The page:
How brushing too hard can damage your teeth and other brushing facts

Azure Dental Resources
banner Image

Yes, you can brush your teeth too often or for too long. Marathon brushing sessions (4-5 minutes or more) several times a day may damage your enamel, especially if you’re brushing too hard. Brushing teeth three or more times a day isn’t necessarily bad, but damage occurs if you’re brushing the wrong way. We often see patients who have brushed away tooth structure and worn their teeth away using a toothbrush incorrectly.

The issue is less about brushing too much and brushing the wrong way. Brushing frequently, like after every meal, is worst when you have bad habits, and these can range from failing to replace your brush often enough to brushing too hard.

How bad is it if I don’t brush my teeth before bed?

Going to bed without brushing your teeth is like leaving your dishes undone. Like your sink, bacteria will start growing in your mouth. It’s terrible for your dental health — don’t do it.

The naturally-occurring bacteria in your mouth will be well-fed on the food residue you leave when you go to sleep. This “feast” will result in weakened enamel, decay, plaque formation, and cavities.

As the body is designed to do, recognising plaque as an infection, the immune system will spring into action and attack the problem. It sounds like a good thing at first, but the victim will be the healthy tissues holding your teeth in place, making gums recede.

Brushing teeth before going to bed is one of the most significant hygiene habits to form.

Do I need to brush my teeth if I’m eating right?

Yes, it would be best to still brush your teeth, even on a healthy diet.

A school of thought says: if you eat a proper diet, you may not need to brush your teeth. Before you throw away all your toothbrushes — or decide this is a crazy concept — let’s talk about this.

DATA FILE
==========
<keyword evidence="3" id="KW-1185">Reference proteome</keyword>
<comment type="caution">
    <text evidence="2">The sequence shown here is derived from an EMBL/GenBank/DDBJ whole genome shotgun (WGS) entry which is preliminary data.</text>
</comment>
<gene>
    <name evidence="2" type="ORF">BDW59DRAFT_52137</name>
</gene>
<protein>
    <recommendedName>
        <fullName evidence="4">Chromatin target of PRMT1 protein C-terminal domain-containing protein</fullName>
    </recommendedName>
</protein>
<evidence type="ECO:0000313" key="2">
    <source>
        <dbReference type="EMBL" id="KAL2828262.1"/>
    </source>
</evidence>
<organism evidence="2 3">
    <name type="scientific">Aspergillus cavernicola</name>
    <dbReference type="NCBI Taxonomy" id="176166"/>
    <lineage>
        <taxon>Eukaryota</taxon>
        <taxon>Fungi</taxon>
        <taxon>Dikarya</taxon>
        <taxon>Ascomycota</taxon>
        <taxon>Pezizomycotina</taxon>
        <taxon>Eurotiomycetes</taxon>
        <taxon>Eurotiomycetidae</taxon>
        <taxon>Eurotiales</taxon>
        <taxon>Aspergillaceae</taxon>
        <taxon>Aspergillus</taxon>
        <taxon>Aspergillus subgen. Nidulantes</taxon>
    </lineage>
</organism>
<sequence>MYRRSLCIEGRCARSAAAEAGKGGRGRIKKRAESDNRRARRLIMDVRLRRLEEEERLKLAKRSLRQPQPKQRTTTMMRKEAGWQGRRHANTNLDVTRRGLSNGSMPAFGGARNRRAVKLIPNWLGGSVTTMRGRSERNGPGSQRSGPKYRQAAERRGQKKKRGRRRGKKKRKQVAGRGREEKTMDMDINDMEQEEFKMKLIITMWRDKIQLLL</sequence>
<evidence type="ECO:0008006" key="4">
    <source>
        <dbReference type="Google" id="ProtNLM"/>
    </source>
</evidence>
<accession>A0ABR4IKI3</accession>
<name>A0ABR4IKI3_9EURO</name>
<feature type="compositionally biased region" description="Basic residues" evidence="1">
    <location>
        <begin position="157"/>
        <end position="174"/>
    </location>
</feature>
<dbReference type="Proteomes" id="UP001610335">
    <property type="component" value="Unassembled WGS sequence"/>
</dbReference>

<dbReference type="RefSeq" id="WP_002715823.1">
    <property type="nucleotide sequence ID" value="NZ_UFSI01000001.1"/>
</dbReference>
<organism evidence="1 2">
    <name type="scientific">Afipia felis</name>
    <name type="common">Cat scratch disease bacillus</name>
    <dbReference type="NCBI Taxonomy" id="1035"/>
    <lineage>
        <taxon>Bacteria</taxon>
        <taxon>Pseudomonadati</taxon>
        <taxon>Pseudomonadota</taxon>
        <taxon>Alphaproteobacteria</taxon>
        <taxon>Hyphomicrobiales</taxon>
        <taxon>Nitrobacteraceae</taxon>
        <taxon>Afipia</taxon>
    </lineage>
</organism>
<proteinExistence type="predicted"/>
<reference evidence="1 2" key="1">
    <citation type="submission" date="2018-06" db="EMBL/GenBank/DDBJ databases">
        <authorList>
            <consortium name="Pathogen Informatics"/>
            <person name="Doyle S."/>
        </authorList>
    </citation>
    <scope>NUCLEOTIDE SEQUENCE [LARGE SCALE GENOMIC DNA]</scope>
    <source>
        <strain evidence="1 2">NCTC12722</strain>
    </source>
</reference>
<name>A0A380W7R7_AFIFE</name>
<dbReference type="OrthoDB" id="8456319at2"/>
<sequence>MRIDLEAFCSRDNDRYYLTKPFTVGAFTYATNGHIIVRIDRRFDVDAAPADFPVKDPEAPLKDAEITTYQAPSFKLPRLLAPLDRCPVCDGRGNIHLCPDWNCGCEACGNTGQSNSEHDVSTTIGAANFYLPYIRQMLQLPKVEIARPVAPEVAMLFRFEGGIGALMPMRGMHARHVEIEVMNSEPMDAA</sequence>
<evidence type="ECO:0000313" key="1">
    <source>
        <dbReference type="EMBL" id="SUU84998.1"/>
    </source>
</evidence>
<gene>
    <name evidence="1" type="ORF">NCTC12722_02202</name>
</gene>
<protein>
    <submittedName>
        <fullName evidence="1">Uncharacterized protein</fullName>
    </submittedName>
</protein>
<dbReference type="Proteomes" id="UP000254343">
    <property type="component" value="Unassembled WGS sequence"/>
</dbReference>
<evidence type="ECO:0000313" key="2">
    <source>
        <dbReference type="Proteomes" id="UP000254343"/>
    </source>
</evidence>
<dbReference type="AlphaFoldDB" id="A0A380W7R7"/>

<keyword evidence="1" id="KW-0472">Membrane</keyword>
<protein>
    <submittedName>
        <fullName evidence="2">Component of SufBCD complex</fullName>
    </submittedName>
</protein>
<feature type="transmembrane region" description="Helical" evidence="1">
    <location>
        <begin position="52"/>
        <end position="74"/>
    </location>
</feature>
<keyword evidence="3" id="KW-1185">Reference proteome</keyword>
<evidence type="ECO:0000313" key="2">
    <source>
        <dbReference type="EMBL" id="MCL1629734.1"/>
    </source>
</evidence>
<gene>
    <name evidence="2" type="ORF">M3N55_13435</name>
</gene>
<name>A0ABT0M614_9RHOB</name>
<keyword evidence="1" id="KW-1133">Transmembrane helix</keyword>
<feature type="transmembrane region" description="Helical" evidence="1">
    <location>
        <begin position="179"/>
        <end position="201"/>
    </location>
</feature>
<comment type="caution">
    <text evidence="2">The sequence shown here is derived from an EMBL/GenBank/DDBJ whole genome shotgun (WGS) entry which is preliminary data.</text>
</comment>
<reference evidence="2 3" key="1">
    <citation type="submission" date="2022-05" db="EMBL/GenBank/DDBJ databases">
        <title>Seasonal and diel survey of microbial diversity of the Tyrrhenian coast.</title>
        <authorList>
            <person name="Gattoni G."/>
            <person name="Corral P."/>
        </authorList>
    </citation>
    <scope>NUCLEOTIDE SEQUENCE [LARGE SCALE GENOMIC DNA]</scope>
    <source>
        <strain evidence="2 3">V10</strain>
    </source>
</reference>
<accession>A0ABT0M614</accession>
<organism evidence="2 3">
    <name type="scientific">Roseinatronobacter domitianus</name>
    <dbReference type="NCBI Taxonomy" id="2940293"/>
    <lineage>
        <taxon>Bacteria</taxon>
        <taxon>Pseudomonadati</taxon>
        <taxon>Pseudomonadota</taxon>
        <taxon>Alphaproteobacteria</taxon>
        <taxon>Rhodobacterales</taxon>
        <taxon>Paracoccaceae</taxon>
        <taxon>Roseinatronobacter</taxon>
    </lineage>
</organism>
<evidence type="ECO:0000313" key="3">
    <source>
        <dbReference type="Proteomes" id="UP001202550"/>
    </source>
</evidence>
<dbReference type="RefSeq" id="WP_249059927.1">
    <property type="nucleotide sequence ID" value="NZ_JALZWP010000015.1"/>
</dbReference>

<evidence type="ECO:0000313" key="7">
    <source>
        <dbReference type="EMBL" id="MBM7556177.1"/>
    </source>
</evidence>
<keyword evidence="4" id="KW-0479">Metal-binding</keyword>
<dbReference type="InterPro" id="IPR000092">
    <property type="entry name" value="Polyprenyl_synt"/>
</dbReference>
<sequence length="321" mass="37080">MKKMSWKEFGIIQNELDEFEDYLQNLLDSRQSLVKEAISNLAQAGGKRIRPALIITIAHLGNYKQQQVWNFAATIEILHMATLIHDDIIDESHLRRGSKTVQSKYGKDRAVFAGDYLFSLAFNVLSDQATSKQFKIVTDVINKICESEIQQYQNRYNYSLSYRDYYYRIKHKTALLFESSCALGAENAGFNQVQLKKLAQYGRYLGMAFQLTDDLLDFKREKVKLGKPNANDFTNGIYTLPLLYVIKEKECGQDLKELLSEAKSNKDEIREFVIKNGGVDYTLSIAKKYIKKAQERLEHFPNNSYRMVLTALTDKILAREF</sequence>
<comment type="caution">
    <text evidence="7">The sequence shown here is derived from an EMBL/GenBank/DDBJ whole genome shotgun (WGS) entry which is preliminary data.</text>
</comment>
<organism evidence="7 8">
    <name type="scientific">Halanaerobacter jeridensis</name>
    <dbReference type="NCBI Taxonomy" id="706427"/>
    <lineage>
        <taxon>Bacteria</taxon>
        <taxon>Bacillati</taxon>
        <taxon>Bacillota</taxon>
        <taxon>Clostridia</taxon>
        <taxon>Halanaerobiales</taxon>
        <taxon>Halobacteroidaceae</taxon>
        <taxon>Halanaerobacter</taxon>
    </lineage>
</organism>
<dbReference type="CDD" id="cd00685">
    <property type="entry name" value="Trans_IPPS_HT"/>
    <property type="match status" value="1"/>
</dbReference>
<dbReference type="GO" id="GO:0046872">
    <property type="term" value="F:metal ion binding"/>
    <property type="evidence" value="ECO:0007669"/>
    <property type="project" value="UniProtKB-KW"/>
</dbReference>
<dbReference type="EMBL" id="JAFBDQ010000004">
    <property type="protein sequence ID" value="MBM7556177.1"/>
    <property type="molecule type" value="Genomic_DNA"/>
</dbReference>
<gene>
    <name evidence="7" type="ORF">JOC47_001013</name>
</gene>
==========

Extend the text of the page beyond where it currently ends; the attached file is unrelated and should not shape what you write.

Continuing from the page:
Before World War II, consistent teeth brushing wasn’t a normal part of the daily routine. People depended on toothpicks and tooth chews to keep their mouths and teeth clean. But in the 1940s, the Western world discovered the little-known phenomenon of refined carbs, sugar, and processed foods, and these easy foods were made readily available on grocer’s shelves.

This began on the battlefield as soldiers were fed meals and given ration packs of foods that would stay edible with limited refrigeration. Biscuits, oatmeal, dried fruit bars, cereal, canned meats and cheeses, and some canned vegetables were the norm.

Consuming those foods over a period of time quickly resulted in large numbers of cavities. So, the army strongly encouraged soldiers to brush their teeth regularly.

Surprisingly, people only started brushing their teeth less than a century ago.

Brushing is actually more necessary for people with poorer diets. If you were to eat a Paleo- or keto-style diet devoid of sugary, acidic, or processed foods, you probably wouldn’t need to brush your teeth that often, but because you may not be able (or willing) to eat “right” forever without occasionally succumbing to unhealthy food, brushing your teeth is still important!

Azure Dental team is ready to answer any of your dental questions; book an assessment today to get started.